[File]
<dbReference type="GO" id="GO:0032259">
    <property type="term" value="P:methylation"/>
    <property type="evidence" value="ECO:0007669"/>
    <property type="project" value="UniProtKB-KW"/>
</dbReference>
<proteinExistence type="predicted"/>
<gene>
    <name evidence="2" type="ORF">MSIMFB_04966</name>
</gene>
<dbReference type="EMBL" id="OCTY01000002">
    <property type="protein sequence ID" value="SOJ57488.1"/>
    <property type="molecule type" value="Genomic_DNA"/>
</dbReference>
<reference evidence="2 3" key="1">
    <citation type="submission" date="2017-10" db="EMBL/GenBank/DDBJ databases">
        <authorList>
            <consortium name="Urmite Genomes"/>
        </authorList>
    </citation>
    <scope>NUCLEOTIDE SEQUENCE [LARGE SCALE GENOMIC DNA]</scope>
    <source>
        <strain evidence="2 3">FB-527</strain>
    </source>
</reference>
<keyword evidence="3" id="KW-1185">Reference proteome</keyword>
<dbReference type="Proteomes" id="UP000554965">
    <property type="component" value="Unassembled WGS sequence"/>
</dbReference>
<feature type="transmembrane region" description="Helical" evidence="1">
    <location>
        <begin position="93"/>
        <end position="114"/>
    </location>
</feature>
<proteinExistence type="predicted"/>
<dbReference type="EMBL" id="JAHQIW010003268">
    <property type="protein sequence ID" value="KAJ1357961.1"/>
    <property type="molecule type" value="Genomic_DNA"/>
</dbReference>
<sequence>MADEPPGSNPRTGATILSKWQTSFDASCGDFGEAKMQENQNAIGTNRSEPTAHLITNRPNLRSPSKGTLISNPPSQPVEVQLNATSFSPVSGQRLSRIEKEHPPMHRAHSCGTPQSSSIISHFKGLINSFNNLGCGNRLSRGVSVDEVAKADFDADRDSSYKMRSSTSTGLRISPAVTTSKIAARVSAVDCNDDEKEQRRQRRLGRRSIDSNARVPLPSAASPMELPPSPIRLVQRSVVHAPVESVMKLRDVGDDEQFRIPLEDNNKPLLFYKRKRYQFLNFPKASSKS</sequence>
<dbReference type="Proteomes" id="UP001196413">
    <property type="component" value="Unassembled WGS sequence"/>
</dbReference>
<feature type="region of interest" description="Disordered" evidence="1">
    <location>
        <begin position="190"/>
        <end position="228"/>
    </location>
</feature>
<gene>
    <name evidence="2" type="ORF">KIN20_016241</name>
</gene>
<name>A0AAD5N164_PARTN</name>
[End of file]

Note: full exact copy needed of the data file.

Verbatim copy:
<dbReference type="GO" id="GO:0032259">
    <property type="term" value="P:methylation"/>
    <property type="evidence" value="ECO:0007669"/>
    <property type="project" value="UniProtKB-KW"/>
</dbReference>
<proteinExistence type="predicted"/>
<gene>
    <name evidence="2" type="ORF">MSIMFB_04966</name>
</gene>
<dbReference type="EMBL" id="OCTY01000002">
    <property type="protein sequence ID" value="SOJ57488.1"/>
    <property type="molecule type" value="Genomic_DNA"/>
</dbReference>
<reference evidence="2 3" key="1">
    <citation type="submission" date="2017-10" db="EMBL/GenBank/DDBJ databases">
        <authorList>
            <consortium name="Urmite Genomes"/>
        </authorList>
    </citation>
    <scope>NUCLEOTIDE SEQUENCE [LARGE SCALE GENOMIC DNA]</scope>
    <source>
        <strain evidence="2 3">FB-527</strain>
    </source>
</reference>
<keyword evidence="3" id="KW-1185">Reference proteome</keyword>
<dbReference type="Proteomes" id="UP000554965">
    <property type="component" value="Unassembled WGS sequence"/>
</dbReference>
<feature type="transmembrane region" description="Helical" evidence="1">
    <location>
        <begin position="93"/>
        <end position="114"/>
    </location>
</feature>
<proteinExistence type="predicted"/>
<dbReference type="EMBL" id="JAHQIW010003268">
    <property type="protein sequence ID" value="KAJ1357961.1"/>
    <property type="molecule type" value="Genomic_DNA"/>
</dbReference>
<sequence>MADEPPGSNPRTGATILSKWQTSFDASCGDFGEAKMQENQNAIGTNRSEPTAHLITNRPNLRSPSKGTLISNPPSQPVEVQLNATSFSPVSGQRLSRIEKEHPPMHRAHSCGTPQSSSIISHFKGLINSFNNLGCGNRLSRGVSVDEVAKADFDADRDSSYKMRSSTSTGLRISPAVTTSKIAARVSAVDCNDDEKEQRRQRRLGRRSIDSNARVPLPSAASPMELPPSPIRLVQRSVVHAPVESVMKLRDVGDDEQFRIPLEDNNKPLLFYKRKRYQFLNFPKASSKS</sequence>
<dbReference type="Proteomes" id="UP001196413">
    <property type="component" value="Unassembled WGS sequence"/>
</dbReference>
<feature type="region of interest" description="Disordered" evidence="1">
    <location>
        <begin position="190"/>
        <end position="228"/>
    </location>
</feature>
<gene>
    <name evidence="2" type="ORF">KIN20_016241</name>
</gene>
<name>A0AAD5N164_PARTN</name>